This map of European Gigafactories shows where new large-scale manufacturing bases for lithium-ion batteries are currently being set up.
A few years ago, European battery manufacturers – and the German battery scene in particular – were very worried about keeping pace with the Asian market as it seemed to have seized the initial opportunity to enter and dominate the global battery market. Despite the fact that the main market switched from its Japanese origin to Korea and is now predominately based in China, it is typically hard to enter this race if you are in a completely different part of the world. And one that has many obstacles: cultural, industrial, and labour-related. Now, in 2022, we are very confident that Europe hasn’t missed its opportunity to be a big player in this industry after all. Our map of Gigafactories (see download below) shows that Europe is currently heavily ramping up its capacity for lithium-ion battery production for use in electromobility and stationary storage.
The players in the market can be divided up into three categories:
The large Korean brands that brought their business to Europe at an early stage, led by LG in Poland, Samsung and SK On in Hungary. They were followed by China’s top-tier cell manufacturer CATL, the current global market leader, and others such as SVOLT and EVE Energy. Many more companies, especially Chinese cell manufacturers, have announced a vague commitment to set up operations by 2030.
Automotive OEMs such as VW and Tesla are playing an increasing role in battery cell production. With the LIB becoming the new main storage system in electric vehicles, pressure has been put on all (large) OEMs. The response to this pressure seems to be ventures entering the battery market under the cloak of an OEM. Major European OEM ventures that have already announced their ambitions to produce cells are ACC as a coalition of Mercedes, Stellantis and Total, Cellforce, a German company that is a joint venture of Porsche and CUSTOMCELLS, and Volkswagen’s recent spin-off PowerCo.
European start-ups that are making use of the wide range of funding options in Europe to support the growth of local battery production. Northvolt deserves a mention here as the first successful company of its kind, and is being followed by many more that are currently still in the planning or early construction stages, including Britishvolt, Freyr, Italvolt, Verkor and many others.
Looking at the map from the point of view of labour costs, you will recognise the natural trend of the first wave of Korean cell manufacturers (LG & Samsung) to favour the Eastern European region with its low-wage countries. SK On will be continuing this trend according to the Gigafactories that they are planning to set up in Hungary. But there are also regional start-ups, such as ElevenEs in Serbia or the recently announced Polish start-up ‘impact’. In Central Europe, Germany seems to be the favourite place to build a Gigafactory, despite having higher labour costs. This can be clearly attributed to the fact that there are many large OEMs based in the country (VW, BMW and others may follow with announcements in the coming months) and may pull the corresponding industries.The other two major regions that are pushing cell manufacture in Central Europe are (Northern) France (Envision AESC, Verkor, ACC) and the United Kingdom (Britishvolt, amte, West Midlands and Envision AESC). Both countries are profiting from OEM ventures and regional start-ups. The Nordic countries seem to attract mainly regional start-ups (Northvolt, Freyr, Morrow), mostly with low-cost production of renewable energy. Southern Europe completes the picture, again with a mix of OEM ventures and regional start-ups, both in Italy (ACC, FAAM and Italvolt) and Spain (Phi4Tech, Basquevolt and Envision AESC), which is known for its favourable labour costs.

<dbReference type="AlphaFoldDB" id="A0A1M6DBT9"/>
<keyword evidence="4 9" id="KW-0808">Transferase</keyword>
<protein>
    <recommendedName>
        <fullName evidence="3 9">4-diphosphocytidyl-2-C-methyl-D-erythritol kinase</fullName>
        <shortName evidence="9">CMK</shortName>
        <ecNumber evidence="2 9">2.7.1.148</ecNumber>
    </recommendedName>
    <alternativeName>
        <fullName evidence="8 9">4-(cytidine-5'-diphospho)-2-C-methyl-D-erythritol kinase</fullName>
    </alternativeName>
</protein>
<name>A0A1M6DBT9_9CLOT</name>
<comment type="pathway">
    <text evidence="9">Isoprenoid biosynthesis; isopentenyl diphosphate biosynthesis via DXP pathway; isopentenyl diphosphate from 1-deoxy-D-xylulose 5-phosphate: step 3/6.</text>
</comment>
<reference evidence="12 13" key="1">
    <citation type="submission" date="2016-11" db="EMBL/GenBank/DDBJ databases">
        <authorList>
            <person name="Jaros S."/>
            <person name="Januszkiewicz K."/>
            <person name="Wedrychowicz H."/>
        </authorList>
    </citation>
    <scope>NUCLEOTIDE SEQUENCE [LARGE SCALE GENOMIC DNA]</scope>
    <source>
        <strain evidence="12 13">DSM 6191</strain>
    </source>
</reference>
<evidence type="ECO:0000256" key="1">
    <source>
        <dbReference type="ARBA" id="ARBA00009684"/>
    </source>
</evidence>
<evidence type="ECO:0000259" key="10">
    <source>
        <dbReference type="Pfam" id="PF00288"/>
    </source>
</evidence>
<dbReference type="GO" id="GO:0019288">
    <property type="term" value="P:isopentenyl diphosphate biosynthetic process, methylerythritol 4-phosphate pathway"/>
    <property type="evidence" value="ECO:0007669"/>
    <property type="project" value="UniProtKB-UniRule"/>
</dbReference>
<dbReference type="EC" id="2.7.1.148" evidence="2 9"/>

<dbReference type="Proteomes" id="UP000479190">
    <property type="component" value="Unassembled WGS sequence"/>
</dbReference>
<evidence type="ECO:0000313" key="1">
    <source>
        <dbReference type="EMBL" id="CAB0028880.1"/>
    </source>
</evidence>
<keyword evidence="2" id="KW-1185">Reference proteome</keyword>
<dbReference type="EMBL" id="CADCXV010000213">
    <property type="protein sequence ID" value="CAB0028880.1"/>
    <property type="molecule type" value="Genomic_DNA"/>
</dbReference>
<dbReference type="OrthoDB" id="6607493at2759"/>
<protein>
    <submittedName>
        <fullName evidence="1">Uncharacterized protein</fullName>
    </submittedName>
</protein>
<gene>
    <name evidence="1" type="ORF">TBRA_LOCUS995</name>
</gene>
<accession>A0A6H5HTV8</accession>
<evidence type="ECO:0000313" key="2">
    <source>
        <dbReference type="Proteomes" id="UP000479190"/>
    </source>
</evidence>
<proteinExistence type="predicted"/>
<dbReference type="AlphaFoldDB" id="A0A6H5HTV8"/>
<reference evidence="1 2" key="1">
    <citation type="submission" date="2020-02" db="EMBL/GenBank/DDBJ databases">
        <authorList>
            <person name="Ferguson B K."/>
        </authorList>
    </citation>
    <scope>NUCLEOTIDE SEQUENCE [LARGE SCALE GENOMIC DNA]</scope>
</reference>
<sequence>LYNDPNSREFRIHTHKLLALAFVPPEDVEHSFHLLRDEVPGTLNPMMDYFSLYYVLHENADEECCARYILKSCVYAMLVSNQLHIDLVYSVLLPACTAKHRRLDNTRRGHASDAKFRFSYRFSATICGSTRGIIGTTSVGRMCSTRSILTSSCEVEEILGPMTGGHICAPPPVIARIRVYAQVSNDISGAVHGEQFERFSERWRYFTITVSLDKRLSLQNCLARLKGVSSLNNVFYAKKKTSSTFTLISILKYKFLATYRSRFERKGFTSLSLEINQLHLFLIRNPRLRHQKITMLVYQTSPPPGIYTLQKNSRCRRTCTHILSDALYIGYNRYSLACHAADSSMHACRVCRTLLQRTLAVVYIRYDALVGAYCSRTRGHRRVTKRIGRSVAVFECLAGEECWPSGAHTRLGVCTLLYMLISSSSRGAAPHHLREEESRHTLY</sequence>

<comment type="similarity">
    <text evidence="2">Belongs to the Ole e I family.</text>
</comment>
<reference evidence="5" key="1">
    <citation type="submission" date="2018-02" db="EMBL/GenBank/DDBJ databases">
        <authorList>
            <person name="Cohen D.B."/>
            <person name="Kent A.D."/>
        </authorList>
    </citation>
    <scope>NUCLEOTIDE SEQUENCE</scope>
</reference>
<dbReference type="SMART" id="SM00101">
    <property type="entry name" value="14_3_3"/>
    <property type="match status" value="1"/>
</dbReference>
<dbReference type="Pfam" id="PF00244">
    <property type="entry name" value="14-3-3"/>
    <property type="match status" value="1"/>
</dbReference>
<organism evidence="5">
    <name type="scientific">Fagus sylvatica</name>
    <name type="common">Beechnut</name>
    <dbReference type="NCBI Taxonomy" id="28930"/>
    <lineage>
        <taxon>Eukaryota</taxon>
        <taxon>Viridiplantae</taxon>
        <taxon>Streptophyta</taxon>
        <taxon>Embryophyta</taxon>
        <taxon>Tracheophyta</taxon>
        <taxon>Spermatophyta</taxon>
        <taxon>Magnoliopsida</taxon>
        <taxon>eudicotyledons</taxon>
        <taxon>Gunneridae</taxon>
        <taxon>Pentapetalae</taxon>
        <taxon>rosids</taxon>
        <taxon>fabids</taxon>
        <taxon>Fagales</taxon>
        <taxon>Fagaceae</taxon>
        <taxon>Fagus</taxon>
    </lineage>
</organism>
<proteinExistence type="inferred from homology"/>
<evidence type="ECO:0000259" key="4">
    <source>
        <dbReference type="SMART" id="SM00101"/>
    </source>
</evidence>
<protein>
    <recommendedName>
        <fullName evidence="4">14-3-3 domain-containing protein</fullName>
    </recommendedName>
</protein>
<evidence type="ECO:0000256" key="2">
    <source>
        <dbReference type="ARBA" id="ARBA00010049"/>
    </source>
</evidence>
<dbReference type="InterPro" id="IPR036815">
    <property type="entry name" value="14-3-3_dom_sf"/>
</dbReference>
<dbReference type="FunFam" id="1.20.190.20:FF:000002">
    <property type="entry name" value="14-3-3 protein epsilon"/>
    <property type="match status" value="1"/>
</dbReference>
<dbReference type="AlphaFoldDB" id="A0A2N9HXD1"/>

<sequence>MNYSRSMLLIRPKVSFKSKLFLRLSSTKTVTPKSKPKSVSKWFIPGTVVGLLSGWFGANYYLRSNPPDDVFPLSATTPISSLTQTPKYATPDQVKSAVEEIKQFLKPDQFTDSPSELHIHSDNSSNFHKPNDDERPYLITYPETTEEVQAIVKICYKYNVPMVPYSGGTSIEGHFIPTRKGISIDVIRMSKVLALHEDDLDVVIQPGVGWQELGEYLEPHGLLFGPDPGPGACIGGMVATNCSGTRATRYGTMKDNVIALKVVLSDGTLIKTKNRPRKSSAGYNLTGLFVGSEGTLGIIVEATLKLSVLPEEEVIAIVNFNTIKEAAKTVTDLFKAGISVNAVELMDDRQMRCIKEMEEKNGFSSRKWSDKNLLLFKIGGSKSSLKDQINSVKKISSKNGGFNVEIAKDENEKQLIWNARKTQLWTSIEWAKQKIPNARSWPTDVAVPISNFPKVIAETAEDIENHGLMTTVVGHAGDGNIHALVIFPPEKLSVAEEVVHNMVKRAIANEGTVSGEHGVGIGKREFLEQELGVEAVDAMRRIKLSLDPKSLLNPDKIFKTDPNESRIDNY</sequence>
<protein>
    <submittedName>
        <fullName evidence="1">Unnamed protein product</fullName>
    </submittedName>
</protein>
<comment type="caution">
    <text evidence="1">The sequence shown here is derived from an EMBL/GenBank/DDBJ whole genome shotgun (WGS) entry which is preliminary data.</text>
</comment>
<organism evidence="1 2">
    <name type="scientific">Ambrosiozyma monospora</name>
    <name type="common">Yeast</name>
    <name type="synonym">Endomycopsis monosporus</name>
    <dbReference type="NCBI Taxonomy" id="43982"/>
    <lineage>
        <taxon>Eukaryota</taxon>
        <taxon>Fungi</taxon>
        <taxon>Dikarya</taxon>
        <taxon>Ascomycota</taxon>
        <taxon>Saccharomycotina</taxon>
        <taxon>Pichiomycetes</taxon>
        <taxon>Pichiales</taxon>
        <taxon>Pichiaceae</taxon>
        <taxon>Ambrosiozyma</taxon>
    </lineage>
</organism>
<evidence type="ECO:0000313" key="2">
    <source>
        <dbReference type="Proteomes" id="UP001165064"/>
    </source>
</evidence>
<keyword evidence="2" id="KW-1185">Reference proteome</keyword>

Time will show which concept will be the most successful, and in which region, and who will drop out of the market. It is fair to say that Europe has a decent chance of becoming a substantial player in the global cell manufacturing industry. The race is on.